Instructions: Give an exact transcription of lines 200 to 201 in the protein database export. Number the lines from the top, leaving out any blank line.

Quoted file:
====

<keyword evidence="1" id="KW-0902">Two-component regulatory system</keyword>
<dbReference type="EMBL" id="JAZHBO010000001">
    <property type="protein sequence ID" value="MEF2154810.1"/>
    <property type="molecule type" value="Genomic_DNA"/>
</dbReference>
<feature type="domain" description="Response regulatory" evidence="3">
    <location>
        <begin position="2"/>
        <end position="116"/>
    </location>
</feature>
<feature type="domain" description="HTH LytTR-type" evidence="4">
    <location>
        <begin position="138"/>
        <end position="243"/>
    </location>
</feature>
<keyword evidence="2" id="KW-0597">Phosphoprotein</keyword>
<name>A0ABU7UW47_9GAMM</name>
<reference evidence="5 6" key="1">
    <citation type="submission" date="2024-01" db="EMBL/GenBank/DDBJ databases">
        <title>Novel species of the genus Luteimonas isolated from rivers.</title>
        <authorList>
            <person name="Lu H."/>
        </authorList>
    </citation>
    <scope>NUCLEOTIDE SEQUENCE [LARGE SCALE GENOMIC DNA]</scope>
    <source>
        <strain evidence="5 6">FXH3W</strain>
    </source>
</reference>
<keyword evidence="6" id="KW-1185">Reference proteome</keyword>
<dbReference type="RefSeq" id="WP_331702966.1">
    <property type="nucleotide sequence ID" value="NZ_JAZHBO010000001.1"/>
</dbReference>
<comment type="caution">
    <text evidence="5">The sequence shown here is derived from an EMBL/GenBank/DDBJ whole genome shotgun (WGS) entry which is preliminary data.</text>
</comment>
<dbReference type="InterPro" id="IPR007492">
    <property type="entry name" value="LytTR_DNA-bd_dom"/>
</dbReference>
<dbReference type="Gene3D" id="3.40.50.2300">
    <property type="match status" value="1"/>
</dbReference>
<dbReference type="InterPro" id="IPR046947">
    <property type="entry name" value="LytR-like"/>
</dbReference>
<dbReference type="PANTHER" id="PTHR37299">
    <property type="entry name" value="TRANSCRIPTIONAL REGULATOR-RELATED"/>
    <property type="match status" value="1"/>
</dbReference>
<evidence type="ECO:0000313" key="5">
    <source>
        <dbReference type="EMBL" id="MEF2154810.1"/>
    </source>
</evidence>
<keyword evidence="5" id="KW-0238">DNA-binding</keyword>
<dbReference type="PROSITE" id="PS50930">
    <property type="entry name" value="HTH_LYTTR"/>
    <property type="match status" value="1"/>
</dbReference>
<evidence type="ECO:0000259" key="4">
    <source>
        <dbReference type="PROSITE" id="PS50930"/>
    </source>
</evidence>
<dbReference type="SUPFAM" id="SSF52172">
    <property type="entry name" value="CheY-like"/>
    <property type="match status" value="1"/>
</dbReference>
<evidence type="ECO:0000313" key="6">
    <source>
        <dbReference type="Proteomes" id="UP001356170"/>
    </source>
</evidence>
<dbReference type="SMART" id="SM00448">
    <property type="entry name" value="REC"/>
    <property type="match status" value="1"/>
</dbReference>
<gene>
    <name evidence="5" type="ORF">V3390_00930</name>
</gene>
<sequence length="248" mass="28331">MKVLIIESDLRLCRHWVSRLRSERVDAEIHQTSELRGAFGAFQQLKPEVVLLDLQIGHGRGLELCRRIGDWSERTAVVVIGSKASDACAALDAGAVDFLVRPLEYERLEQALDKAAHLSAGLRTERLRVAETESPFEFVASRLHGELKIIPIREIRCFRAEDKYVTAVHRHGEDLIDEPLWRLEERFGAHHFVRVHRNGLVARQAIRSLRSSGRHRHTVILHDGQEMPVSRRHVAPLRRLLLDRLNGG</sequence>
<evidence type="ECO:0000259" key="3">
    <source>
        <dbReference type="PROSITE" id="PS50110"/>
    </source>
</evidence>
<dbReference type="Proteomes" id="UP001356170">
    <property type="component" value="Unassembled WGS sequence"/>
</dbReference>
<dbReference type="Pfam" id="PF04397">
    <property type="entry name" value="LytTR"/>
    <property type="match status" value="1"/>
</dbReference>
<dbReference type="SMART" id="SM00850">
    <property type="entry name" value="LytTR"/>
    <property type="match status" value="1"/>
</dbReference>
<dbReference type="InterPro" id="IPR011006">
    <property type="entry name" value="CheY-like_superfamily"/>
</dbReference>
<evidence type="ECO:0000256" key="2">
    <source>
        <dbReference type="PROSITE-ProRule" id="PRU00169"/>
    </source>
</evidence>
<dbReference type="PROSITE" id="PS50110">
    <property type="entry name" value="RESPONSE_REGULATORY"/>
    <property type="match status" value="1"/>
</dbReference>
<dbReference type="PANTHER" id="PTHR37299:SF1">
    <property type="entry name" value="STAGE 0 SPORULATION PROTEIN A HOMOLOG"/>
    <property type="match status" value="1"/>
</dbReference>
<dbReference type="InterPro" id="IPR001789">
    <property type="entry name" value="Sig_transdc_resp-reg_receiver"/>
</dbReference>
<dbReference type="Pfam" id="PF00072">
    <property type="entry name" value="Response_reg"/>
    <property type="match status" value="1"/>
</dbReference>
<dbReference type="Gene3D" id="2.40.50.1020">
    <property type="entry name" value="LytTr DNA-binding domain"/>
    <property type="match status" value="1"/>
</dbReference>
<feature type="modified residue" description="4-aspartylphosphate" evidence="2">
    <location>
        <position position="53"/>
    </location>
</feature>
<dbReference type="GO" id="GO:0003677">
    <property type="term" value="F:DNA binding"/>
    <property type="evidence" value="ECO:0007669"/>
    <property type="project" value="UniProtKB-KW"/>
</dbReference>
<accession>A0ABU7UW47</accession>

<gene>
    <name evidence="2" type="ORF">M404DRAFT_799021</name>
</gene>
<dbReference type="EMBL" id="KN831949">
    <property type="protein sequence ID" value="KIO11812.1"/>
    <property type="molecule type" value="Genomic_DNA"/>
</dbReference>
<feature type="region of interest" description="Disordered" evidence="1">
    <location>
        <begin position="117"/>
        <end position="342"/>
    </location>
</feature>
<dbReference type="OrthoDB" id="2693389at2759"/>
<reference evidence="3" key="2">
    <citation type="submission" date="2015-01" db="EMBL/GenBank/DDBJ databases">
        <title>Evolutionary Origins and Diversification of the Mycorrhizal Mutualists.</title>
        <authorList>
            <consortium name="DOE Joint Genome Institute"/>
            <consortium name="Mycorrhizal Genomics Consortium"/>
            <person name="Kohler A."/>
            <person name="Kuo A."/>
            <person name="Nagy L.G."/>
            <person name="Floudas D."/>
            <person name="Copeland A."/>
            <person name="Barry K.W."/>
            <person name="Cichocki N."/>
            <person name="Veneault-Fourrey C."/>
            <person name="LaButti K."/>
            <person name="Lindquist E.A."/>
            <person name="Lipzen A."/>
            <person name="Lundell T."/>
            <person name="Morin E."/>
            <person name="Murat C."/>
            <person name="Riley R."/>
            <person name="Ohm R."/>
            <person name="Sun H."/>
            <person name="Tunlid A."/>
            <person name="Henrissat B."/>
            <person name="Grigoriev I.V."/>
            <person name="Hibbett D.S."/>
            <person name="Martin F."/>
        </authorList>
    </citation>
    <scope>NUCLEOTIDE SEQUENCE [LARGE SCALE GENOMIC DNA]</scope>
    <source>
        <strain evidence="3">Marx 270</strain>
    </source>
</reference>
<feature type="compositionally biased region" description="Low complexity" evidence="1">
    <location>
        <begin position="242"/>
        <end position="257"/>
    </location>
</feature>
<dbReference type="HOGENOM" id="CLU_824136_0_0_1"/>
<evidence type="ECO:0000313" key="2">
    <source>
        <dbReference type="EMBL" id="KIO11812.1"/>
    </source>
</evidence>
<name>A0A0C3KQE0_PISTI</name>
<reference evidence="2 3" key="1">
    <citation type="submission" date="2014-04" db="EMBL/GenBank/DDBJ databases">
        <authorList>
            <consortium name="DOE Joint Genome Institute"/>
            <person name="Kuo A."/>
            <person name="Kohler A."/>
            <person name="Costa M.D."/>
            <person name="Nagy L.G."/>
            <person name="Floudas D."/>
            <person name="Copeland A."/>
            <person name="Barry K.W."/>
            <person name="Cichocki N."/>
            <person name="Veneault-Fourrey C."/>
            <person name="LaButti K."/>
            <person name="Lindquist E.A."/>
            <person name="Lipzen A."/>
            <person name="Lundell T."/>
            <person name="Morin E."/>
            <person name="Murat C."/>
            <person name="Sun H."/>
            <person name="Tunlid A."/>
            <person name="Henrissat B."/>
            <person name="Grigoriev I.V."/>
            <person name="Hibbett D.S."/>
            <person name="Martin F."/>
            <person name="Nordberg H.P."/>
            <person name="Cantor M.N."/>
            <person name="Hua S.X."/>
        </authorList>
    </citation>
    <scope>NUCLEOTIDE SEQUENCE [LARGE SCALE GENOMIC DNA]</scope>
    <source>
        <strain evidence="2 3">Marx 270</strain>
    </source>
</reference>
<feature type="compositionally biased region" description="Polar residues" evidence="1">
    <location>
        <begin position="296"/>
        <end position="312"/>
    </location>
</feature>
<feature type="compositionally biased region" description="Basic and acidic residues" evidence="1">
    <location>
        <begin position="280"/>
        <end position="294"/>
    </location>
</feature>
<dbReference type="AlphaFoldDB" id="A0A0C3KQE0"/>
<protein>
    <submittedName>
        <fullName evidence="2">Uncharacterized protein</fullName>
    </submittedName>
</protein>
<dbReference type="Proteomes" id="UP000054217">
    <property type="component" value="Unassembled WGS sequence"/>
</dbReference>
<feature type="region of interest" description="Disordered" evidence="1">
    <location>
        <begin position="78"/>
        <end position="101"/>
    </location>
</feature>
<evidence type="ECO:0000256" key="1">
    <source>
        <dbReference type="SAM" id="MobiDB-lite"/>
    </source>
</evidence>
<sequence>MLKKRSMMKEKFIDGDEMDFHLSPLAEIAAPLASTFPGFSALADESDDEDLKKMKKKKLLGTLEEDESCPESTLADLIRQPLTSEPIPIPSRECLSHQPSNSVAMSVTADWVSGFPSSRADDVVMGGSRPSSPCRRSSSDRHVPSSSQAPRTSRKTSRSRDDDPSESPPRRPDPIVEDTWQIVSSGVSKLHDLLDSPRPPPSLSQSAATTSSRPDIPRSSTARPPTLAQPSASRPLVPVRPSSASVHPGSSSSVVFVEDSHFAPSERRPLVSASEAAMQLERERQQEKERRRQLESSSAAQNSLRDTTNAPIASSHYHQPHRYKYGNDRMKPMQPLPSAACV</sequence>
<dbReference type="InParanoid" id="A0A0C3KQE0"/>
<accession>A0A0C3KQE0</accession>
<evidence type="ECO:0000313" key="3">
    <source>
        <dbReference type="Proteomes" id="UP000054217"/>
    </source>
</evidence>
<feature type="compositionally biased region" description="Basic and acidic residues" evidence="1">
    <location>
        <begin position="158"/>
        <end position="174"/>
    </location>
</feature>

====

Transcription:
<reference evidence="2 3" key="1">
    <citation type="submission" date="2014-04" db="EMBL/GenBank/DDBJ databases">